The movement was strongly influenced by Czech artist Alphonse Mucha, when Mucha produced a lithographed poster, which appeared on 1 January 1895 in the streets of Paris as an advertisement for the play Gismonda by Victorien Sardou, starring Sarah Bernhardt. It was an overnight sensation, and announced the new artistic style and its creator to the citizens of Paris. Initially called the Style Mucha, (Mucha Style), this soon became known as Art Nouveau.
Alphonse Mucha is one of Prague's best-known painters and a representative of the Art Nouveau artistic movement of the early 20th century. He is probably most famed for his commercial art, which included posters, postage stamps, and banknotes. However, he was a serious artist.
Jiri, Alphonse Mucha's son, was a BBC correspondent during the war, and a political prisoner in the 1950s. Jiri Mucha promoted the Art Nouveau paintings of his father. Alfons Mucha's artwork was first denounced by Hitler, and Mucha's Slav works were repressed behind the Iron Curtain for decades. When Jiri lived behind the Iron Curtain, he possessed no copyrights for these paintings. His father, was interrogated by the Gestapo immediately after the occupation, and this interrogation contributed to his death soon afterwards.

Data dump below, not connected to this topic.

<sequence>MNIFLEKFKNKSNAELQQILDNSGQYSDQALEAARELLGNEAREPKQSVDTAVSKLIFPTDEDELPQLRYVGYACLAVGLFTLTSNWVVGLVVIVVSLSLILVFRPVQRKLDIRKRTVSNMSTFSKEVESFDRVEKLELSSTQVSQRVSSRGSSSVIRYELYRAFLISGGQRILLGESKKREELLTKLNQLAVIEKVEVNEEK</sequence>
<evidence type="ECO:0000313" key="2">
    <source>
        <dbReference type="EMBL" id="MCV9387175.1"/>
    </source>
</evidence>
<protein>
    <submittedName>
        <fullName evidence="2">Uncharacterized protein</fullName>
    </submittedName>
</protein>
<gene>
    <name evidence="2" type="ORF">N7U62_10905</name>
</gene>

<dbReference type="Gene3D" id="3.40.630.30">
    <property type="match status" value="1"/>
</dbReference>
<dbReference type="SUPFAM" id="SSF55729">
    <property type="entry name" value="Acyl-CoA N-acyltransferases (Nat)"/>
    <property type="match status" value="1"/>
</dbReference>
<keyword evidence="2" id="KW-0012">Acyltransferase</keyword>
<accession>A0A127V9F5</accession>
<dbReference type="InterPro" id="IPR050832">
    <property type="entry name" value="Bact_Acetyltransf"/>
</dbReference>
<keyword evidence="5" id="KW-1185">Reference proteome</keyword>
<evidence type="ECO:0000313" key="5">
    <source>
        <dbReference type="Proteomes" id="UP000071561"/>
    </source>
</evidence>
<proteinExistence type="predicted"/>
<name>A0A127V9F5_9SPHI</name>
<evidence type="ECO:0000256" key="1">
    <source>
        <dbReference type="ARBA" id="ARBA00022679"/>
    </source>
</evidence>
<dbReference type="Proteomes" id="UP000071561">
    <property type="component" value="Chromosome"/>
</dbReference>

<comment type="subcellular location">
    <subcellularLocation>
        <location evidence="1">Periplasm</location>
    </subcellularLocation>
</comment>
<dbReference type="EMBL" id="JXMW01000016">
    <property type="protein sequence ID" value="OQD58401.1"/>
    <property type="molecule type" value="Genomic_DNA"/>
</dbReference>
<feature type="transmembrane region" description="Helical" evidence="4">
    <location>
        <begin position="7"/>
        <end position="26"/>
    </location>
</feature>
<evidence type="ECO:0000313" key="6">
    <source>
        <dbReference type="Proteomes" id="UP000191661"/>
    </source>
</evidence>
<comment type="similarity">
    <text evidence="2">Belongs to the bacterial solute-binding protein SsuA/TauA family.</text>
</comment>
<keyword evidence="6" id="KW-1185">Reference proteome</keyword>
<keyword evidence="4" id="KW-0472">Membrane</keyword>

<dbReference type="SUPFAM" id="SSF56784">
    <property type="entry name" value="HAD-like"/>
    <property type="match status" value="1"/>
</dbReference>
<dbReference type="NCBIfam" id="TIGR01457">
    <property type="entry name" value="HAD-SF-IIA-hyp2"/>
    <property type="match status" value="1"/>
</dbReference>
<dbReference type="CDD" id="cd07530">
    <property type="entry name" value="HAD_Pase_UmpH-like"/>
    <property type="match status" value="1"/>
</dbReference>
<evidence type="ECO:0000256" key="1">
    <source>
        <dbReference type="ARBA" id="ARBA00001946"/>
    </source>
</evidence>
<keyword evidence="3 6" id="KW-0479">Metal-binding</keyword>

Jiri Mucha returned home for his father's funeral, despite the occupation, and remained in the country for a month, before obtaining permission from the German authorities to leave the country as a war correspondent. He went to France and joined up with other Czechs fighting against the German invasion in 1940. Jiri Mucha's health continued to fail, and on April 5th, 1991, shortly after his seventy-sixth birthday, he passed away in Prague.
Portrait of Jaroslava (Jarca), is a portrait of Mucha's daughter signed and dated 'Mucha 29' (lower centre) pencil and coloured crayon heightened with white on blue paper. The Mucha Museum in Prague is the only museum in the world dedicated to the Czech artist. All its exhibits come from the painter's own family and they cover every period of Mucha's life and career.